As a sports fan, one of the main things one needs to get used to is being wrong. We all have our own opinions about a wide range of topics, and all of us are wrong, a lot. An example of this in my case so far this season has been Clay Buchholz. You see, I came into the season figuring him to be the best starting pitcher on the Red Sox when he's healthy. Of course, we all know how that has worked out. Buchholz has been a special level of bad this season, performing not just like one of the worst pitchers in Boston, but one of the worst pitchers in the league. Luckily, this is an area the Red Sox have some experience in, as this is not the first time one of their top pitchers has struggled mightily through a big stretch of a season. It's only been a few years since John Lackey was one of the worst pitchers in the game in 2011, and Jon Lester imploded in 2012. We've all seen how they've bounced back from those years, so how do Buchholz's struggles compare to their's?
We'll start with the current issue, and just how bad Buchholz has been. He's made ten starts this season, and is averaging just five innings per start. In that time, he has a 7.02 ERA, easily the worst ERA in baseball among pitchers with at least 50 innings. Although his 4.81 FIP calls for a whole lot of regression, a) that's still not a very good FIP, and b) it's not at all that simple. FIP tends to assume that batting average on balls in play is simply a luck stat, and a pitcher that has allowed a .384 BABIP (like Buchholz) is just stuck in a rut of bad luck. Clearly, if you've been watching here, that's not the case. Buchholz is letting up all of these hits because of a barrage of hard-hit balls that wouldn't be described by anyone as unlucky. As a result he's allowing more home runs than ever before while his groundball-rate has fallen to a career-low.
On top of that, he is striking out less batters than he ever has while walking more than he has since his second season in the majors. Finally, his velocity has completely fallen off, as his average fastball is down to just 91 miles per hour. In fact, his velocity has gone down on every pitch besides his changeup, which has gone up. At his best, there is about a twelve MPH difference between his fastball and changeup. Right now, that difference is around eight MPH. This has led to a seven percent swinging strike-rate, a full two percent lower than his previous career-low. Put simply, Buchholz's season has been bad in just about ever aspect.
Looking at Lester's 2012, there's one thing the now-extension candidate's rock bottom season already has Buchholz beat with: durability. Even at his worst, the left-hander has proven he can throw 200 innings, as he avoided the kind of DL-stint that Buchholz currently finds himself starting. Beyond that, 2012 was a lot of bad. He finished the year with a 4.82 ERA, and a 4.11 FIP. His strikeout-rate had fallen by seven points from just two years previous, and he was allowing more home runs than he had in five years. Like Buchholz, Lester was allowing a ton of hard contact, though he saw that more in line drives rather than a lack of ground balls. The thing with him, though, was that his stuff didn't fall off too badly. His swinging strike-rate stayed consistent with his career path, and his velocity didn't fall off at an alarming rate. Instead, he just couldn't locate his pitches like he's been able to in every other part of his career. Lester's 2012 was bad, but it wasn't the same kind of all-around bad as Buchholz's 2014.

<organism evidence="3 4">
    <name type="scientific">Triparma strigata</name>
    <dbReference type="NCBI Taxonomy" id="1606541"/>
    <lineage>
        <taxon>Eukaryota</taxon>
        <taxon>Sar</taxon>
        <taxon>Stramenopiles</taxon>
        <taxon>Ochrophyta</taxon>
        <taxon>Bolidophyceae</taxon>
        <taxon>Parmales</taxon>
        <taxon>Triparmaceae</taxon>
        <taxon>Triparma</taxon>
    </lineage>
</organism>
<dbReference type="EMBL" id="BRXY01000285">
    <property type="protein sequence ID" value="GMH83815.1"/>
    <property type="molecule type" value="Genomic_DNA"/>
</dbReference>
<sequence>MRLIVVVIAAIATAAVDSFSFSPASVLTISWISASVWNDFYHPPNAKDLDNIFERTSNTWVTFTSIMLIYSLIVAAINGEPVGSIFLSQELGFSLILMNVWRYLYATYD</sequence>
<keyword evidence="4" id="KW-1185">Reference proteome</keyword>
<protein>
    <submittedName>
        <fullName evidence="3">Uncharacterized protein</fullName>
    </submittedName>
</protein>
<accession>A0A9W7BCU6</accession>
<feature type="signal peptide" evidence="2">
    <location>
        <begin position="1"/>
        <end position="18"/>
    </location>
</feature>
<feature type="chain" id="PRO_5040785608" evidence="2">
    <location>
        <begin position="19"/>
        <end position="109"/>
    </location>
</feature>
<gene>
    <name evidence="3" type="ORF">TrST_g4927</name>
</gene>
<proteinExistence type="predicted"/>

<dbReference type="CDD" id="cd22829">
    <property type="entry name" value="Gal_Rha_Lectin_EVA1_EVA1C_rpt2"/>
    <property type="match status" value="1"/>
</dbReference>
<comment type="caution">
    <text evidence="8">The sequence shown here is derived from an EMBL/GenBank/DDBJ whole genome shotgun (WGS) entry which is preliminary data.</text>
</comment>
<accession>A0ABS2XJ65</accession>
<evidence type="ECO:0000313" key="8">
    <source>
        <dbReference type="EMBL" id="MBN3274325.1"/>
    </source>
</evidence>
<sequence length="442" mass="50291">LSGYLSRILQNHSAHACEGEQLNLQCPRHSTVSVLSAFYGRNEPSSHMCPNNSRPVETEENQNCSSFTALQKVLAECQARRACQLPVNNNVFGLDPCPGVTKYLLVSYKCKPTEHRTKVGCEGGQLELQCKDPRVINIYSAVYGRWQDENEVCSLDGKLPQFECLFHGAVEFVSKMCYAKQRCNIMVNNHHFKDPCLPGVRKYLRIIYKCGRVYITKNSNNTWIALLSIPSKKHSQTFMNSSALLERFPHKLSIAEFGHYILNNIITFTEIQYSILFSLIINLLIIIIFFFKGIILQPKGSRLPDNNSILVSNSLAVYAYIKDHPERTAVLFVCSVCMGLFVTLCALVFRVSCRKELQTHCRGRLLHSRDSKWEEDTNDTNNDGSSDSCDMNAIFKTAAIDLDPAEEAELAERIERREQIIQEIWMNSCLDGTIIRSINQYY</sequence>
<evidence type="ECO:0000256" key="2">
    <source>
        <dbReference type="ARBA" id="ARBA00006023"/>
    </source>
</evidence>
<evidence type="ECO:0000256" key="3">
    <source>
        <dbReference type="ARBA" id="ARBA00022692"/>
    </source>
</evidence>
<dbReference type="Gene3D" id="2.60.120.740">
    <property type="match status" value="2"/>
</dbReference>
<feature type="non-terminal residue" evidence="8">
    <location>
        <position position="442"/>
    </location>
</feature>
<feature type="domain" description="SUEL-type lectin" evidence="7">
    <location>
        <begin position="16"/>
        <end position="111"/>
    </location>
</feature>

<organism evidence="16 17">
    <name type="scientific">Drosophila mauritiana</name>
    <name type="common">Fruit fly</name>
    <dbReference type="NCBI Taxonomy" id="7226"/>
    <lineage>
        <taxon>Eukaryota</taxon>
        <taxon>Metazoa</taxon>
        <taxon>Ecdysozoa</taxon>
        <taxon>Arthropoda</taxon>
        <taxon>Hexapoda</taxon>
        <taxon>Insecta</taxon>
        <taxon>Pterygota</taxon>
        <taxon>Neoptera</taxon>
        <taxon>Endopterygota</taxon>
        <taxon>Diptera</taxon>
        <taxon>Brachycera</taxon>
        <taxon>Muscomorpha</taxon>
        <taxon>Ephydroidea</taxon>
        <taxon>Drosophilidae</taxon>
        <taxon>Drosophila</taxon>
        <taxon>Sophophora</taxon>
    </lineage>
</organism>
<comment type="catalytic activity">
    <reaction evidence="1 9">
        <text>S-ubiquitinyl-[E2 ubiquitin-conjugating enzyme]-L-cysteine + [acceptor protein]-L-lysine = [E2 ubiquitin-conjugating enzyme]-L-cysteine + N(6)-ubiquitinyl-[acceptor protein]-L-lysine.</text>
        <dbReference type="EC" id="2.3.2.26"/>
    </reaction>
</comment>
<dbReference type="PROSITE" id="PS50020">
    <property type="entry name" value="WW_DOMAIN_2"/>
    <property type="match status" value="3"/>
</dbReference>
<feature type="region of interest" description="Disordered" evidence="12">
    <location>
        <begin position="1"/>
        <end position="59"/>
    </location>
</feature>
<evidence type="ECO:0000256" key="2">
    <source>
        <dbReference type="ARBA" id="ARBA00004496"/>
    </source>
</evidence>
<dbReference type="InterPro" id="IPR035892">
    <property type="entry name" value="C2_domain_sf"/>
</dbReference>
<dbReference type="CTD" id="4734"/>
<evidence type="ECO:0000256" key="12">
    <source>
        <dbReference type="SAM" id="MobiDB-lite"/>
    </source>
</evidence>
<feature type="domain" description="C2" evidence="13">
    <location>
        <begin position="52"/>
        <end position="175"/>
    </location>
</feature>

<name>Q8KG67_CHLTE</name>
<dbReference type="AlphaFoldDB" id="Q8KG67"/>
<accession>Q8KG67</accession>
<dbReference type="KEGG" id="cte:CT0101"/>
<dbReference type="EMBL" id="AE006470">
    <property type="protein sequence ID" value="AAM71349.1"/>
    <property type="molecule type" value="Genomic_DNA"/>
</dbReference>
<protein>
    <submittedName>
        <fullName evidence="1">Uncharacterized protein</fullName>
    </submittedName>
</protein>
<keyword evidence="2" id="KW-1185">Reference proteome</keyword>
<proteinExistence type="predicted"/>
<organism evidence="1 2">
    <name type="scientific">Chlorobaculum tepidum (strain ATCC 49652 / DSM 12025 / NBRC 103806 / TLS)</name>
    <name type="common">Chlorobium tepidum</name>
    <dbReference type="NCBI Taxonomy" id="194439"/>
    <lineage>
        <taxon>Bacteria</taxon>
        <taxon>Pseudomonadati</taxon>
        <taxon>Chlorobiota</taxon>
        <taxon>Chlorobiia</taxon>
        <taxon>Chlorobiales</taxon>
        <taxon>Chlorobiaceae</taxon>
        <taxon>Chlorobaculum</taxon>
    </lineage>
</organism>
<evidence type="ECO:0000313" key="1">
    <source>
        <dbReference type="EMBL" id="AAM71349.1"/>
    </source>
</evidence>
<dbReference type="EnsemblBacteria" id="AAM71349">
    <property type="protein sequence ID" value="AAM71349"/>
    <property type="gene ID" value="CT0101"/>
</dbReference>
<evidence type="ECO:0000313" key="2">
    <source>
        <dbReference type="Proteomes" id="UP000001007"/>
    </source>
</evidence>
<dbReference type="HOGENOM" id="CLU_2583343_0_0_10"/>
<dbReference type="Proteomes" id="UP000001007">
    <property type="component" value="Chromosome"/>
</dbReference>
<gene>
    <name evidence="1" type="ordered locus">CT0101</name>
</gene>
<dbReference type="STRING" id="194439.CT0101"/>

The better comparison is probably to that of John Lackey's 2011, the season most synonymous with complete meltdown in recent Red Sox history. After an adequate but still somewhat disappointing season for the big-money pitcher in 2010 (his first season in Boston) , the former Angel completely imploded in 2011. He finished the year with a league-worst 6.41 ERA in 160 innings, and his 4.71 FIP didn't really help matters. His strikeouts were way down, his walks way up, and he was being hit hard all over the field. Sound familiar? He also saw a steep drop off in his groundball-rate, and a dip in stuff. His swinging strike rate stayed well below his career-norms, and he was laboring on the mound, taking longer between pitches than he ever had before, and ever has since. Like Buchholz this year, Lackey's 2011 was all-around terrible.
While Jon Lester's 2012 season was severely disappointing, it's still a big step up from what Buchholz has done this season. The much better comparison would be to John Lackey, when he hit rock bottom a few years ago. In both cases, the peripherals were completely out of whack, they were unable to induce the ground balls they always had before, and hard contact was expected with every at bat. Both pitchers saw themselves work at a slower pace than when they're at their best, and they both just stopped fooling hitters. Now, there are two ways to look at the comparison. The glass-half-empty version is that Buchholz could be seriously injured, as Lackey missed the entire 2012 season after undergoing Tommy John surgery. Of course, it's dangerous to speculate about a potential injury this serious, despite how similar the seasons have been. Looking at it through an optimists eyes, we see that Buchholz isn't a lost cause. It took a surgery and a season off, but John Lackey is now the second best pitcher on the team, and arguably the most dependable. Many people are completely done with Buchholz, but both Lester, and most notably John Lackey, have come back from similar struggles. There's no reason Clay Buchholz can't do the same thing.